Engage Policymakers Through Email

Email is a fast and easy way to reach your local policymakers. Use this idea to rally your play committee around an email campaign! More emails mean more voices, and let’s be honest, to a policymaker it means more votes.

Read a sample letter.

Here are a few helpful hints to guide you and your play committee through writing an email to your representatives.

Email rules

Generally, the rules for email are the same as for a handwritten letter:

  • Use the correct form of address.

  • Identify yourself. If you are writing as a member of your community, schoolteacher, parks and recreation official, friend, college administrator, say so.

  • State why you are coming forward. Let your elected officials know you believe in the importance of unstructured play across your community. Example: You believe that play is a right of all children.

  • Be specific. Cite a bill number or other identifying information. Give examples. If budget cuts have forced your community to not maintain playgrounds or build new ones, say so.

Ways to Communicate

  • Write from the heart. Avoid clichés. Form letters that look like they’re a part of an organized pressure campaign don’t have as much impact as a personal letter.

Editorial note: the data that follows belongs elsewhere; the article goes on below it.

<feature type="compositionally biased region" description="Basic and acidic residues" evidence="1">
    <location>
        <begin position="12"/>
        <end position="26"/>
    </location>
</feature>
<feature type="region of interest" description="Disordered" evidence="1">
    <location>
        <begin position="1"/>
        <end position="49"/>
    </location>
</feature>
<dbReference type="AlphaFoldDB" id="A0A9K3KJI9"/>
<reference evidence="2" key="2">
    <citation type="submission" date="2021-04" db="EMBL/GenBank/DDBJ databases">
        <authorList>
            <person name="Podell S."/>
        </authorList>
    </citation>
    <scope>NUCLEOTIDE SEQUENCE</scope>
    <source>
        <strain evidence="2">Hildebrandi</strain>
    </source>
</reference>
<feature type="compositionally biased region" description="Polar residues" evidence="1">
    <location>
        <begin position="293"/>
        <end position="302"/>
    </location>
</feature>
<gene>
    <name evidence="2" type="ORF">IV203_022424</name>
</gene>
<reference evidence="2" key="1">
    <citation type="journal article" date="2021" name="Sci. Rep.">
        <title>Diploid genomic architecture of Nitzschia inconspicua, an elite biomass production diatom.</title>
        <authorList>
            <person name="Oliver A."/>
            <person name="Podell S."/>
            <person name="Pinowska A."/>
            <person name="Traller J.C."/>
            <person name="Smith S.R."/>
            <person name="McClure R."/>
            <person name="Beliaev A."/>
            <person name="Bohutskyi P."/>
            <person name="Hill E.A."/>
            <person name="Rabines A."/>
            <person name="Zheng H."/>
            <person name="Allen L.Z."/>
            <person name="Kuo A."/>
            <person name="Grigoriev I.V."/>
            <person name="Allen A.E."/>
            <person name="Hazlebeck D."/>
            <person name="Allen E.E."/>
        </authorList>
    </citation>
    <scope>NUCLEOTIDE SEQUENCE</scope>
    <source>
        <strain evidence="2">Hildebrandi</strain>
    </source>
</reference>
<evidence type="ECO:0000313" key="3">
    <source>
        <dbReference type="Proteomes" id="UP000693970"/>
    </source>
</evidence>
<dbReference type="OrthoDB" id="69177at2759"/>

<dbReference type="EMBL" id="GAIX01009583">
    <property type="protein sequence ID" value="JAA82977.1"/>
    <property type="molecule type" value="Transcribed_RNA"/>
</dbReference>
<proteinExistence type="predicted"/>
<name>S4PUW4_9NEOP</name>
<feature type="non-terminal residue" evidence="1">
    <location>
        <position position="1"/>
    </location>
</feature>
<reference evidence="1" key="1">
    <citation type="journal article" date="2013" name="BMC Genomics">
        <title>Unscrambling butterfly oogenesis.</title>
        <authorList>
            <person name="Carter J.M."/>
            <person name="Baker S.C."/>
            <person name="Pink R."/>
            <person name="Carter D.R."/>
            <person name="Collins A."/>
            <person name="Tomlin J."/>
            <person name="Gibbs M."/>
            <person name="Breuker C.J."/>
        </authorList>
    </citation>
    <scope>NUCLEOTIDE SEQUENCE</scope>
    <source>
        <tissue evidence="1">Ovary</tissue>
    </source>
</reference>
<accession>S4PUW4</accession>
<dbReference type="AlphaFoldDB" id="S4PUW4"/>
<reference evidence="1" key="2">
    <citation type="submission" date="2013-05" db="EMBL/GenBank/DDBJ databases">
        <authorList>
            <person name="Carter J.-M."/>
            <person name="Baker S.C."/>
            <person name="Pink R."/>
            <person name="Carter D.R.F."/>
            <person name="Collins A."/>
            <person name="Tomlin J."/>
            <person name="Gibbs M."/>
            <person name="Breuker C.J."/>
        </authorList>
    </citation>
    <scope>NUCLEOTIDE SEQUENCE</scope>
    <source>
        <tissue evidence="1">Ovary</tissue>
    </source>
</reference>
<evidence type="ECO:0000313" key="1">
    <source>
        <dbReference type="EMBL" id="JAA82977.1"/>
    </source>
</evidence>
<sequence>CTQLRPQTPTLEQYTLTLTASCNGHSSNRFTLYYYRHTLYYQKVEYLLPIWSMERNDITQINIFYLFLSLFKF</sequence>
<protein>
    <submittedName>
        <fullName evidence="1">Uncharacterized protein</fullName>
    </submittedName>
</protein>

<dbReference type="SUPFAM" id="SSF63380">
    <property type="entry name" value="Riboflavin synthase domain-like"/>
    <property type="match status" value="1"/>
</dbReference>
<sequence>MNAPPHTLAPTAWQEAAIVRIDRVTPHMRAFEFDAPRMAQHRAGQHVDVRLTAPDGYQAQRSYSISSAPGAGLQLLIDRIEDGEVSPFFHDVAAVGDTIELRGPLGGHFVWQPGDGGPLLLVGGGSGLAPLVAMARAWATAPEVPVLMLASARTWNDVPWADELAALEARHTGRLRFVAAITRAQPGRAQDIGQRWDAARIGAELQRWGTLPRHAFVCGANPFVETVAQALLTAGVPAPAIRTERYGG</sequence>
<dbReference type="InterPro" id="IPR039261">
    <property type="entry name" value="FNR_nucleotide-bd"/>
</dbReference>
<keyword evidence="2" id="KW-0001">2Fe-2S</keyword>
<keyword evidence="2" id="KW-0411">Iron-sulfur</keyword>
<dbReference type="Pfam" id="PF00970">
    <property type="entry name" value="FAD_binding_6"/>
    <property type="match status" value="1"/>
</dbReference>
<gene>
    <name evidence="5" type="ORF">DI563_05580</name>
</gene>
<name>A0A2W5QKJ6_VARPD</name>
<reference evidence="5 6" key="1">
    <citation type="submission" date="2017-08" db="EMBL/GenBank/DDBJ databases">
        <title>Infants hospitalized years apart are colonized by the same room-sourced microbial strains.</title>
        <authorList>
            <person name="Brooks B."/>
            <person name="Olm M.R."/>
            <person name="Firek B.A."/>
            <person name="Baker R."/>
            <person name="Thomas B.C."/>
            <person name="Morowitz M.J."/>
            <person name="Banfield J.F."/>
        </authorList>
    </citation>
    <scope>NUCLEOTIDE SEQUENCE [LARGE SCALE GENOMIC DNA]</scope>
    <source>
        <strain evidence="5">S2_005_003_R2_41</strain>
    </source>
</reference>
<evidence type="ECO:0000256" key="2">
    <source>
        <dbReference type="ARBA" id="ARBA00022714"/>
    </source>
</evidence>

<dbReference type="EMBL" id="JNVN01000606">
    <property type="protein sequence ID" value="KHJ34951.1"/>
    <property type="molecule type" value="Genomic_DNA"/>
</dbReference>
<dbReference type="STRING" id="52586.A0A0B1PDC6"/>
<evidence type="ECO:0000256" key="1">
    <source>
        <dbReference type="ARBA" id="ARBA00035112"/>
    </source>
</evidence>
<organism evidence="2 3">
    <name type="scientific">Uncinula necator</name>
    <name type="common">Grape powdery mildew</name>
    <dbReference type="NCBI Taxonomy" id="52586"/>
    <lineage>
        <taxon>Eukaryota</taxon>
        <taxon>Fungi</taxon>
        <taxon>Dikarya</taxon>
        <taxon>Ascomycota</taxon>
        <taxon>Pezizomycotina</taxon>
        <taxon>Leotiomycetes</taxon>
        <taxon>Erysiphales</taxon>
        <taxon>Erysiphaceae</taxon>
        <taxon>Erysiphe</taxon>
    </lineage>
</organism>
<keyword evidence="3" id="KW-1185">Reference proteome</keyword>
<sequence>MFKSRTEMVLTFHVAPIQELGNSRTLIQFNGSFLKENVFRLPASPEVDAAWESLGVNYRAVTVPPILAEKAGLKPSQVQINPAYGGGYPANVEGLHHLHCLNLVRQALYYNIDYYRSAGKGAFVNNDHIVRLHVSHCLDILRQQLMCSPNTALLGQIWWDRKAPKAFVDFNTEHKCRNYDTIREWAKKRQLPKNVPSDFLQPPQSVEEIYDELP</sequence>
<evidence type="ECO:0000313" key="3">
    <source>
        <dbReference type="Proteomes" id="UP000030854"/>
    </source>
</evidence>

• Focus on the people who depend on playspaces: kids! Include stories or examples of how playspaces make a difference in children’s lives. Include links to relevant studies if possible.

  • Be brief. A shorter email is easier to read, and more likely to be read.

  • Be sure to include your name, mailing address, and telephone number in the email.

  • Be strategic. Know the budget cycles for various governing bodies. Send emails early to maximize their impact.

"Pausing to listen to an airplane in the sky, stooping to watch a ladybug on a plant, sitting on a rock to watch the waves crash over the quayside—children have their own agendas and timescales. As they find out more about their world and their place in it, they work hard not to let adults hurry them. We need to hear their voices."

Cathy Nutbrown, contemporary British educational theorist